To illustrate how not to assure customers, we like to use the following example. We occasionally visit Kentucky Fried Chicken for lunch until a disappointment with a KFC takeout order of soggy, unappetizing chicken and fries. We called the restaurant chain’s toll-free number to complain but were told that complaints should be directed to the particular location’s manager. One call is worth the effort for us, but not two … especially if the company shows a lack of interest in the first call. We find it easier, given these two incidents, to find a new place for lunch.
KFC lost a customer without even knowing it had happened. You can bet your clients make “silent” decisions like this on a regular basis …so make it easy for them to give any feedback. Ask customers for direct, face-to-face opinions. Do it regularly and have them know whom they can talk to if anything goes wrong. The image above is real and a great way to let customers know you are paying attention and care.
This is the best way to assure customers … a customer service agent at Delta Airlines who understands the meaning of service.
The long and short of it is that several US servicemen were traveling and their tickets had not been paid yet. This prevented them from getting their boarding passes. A helpful agent at Delta Airlines took it upon herself to get the work done and make sure the guys got their tickets. They made it to the plane with only 30 seconds to spare. And they only made it because Delta staff worked with security personnel to get them through the security checkpoint quickly.
This Delta employee went way beyond her job. She showed the kind of automatic selflessness that is too often lacking in the organizations we do business with. She seems to understand what it means to put others first. Her actions showed it.
This is a good lesson on assuring customers for all of us.
When you take the time and effort to assure your customers, you’re reminding them they made the right choice. And you’re giving them something they want: peace of mind and the knowledge they came to the right company for their needs.
Do this consistently for every customer, and you’ll keep them coming back.
Remember, all customer-facing employees need to be engaged in customer relationship building.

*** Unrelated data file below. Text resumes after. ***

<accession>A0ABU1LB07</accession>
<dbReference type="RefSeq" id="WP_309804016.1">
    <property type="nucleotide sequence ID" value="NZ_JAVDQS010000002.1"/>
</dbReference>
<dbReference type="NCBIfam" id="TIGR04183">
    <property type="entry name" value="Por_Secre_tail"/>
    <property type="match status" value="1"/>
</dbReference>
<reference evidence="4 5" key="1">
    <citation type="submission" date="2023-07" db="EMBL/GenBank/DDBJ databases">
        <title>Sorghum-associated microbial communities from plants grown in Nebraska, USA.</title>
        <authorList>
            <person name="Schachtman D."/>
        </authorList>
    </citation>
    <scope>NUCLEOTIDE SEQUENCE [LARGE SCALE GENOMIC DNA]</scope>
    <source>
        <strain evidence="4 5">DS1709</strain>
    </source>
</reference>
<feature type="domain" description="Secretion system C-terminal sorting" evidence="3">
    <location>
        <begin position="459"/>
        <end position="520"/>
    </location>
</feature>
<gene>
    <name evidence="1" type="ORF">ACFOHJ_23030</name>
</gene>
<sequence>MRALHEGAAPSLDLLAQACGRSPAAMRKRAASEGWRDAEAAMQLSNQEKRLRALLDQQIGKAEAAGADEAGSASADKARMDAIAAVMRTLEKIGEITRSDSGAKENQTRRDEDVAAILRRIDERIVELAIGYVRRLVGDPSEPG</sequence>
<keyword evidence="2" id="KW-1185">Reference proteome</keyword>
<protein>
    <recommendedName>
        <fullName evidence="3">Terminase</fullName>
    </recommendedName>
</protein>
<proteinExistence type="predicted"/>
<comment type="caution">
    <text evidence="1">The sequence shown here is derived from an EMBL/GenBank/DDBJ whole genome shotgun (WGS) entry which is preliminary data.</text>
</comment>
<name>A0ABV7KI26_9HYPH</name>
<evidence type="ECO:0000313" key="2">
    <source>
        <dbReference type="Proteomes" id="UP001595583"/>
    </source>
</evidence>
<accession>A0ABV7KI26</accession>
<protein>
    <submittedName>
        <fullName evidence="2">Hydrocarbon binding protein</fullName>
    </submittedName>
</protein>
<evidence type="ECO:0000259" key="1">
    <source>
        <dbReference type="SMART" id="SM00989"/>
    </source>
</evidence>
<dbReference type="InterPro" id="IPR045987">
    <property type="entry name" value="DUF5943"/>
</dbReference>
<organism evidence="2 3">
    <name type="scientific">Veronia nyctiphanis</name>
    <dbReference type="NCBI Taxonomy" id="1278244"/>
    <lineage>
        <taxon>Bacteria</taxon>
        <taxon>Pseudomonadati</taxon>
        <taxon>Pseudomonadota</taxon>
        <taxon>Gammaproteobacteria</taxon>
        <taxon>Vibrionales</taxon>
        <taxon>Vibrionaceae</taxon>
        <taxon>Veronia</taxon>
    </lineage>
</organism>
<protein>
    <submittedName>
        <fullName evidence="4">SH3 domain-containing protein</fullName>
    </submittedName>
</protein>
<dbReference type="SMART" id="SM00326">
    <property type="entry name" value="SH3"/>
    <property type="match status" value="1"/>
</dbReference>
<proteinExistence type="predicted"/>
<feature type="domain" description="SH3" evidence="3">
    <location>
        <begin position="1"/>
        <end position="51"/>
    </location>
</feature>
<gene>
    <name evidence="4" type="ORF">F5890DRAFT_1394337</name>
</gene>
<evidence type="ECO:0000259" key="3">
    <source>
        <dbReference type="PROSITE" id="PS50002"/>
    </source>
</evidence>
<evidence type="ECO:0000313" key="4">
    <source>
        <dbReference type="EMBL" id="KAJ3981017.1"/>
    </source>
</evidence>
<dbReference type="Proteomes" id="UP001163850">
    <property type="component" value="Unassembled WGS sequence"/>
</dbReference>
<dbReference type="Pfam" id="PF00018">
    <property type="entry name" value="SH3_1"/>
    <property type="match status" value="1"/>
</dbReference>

Does your business focus on relationship building? Do you have any stories to share with this community?
It’s up to you to keep improving your customer engagement and relationship building performance and creativity.
So what’s the conclusion? The conclusion is there is no conclusion. There is only the next step. And that next step is entirely up to you.
It’s up to you to keep improving your customer attention and focus. Lessons are all around you. In many situations, your competitor may be providing the ideas and or inspiration. But the key is in knowing that it is within you already.
All you get is what you bring to the fight. And that struggle gets better every day you learn and apply new lessons.
When things go wrong, what’s most important is your next step.
Test. Learn. Improve. Repeat.
Need some help in building better customer trust from your customer engagement? Creative ideas to help grow your client relationships?
Call today for a FREE consultation or a FREE quote. Learn about some options to scope your job and pay for results.
Call Mike at 607-725-8240.
All you get is what you bring to the fight. And that struggle gets better every day you learn and apply new ideas.
When things are not what you want them to be, what’s most important is your next step. Call today.
Test. Learn. Improve. Repeat.
Are you devoting enough energy to improving your continuous learning for yourself and your team?
Mike Schoultz is the founder of Digital Spark Marketing, a digital marketing and customer service agency. With 40 years of business experience, he blogs on topics that relate to improving the performance of your business. Find them on G+, Twitter, and LinkedIn.
Digital Spark Marketing will stretch your thinking and your ability to adapt to change. We also provide some fun and inspiration along the way. Call us for a free quote today. You will be amazed how reasonable we will be.
More reading on customer engagement from our library: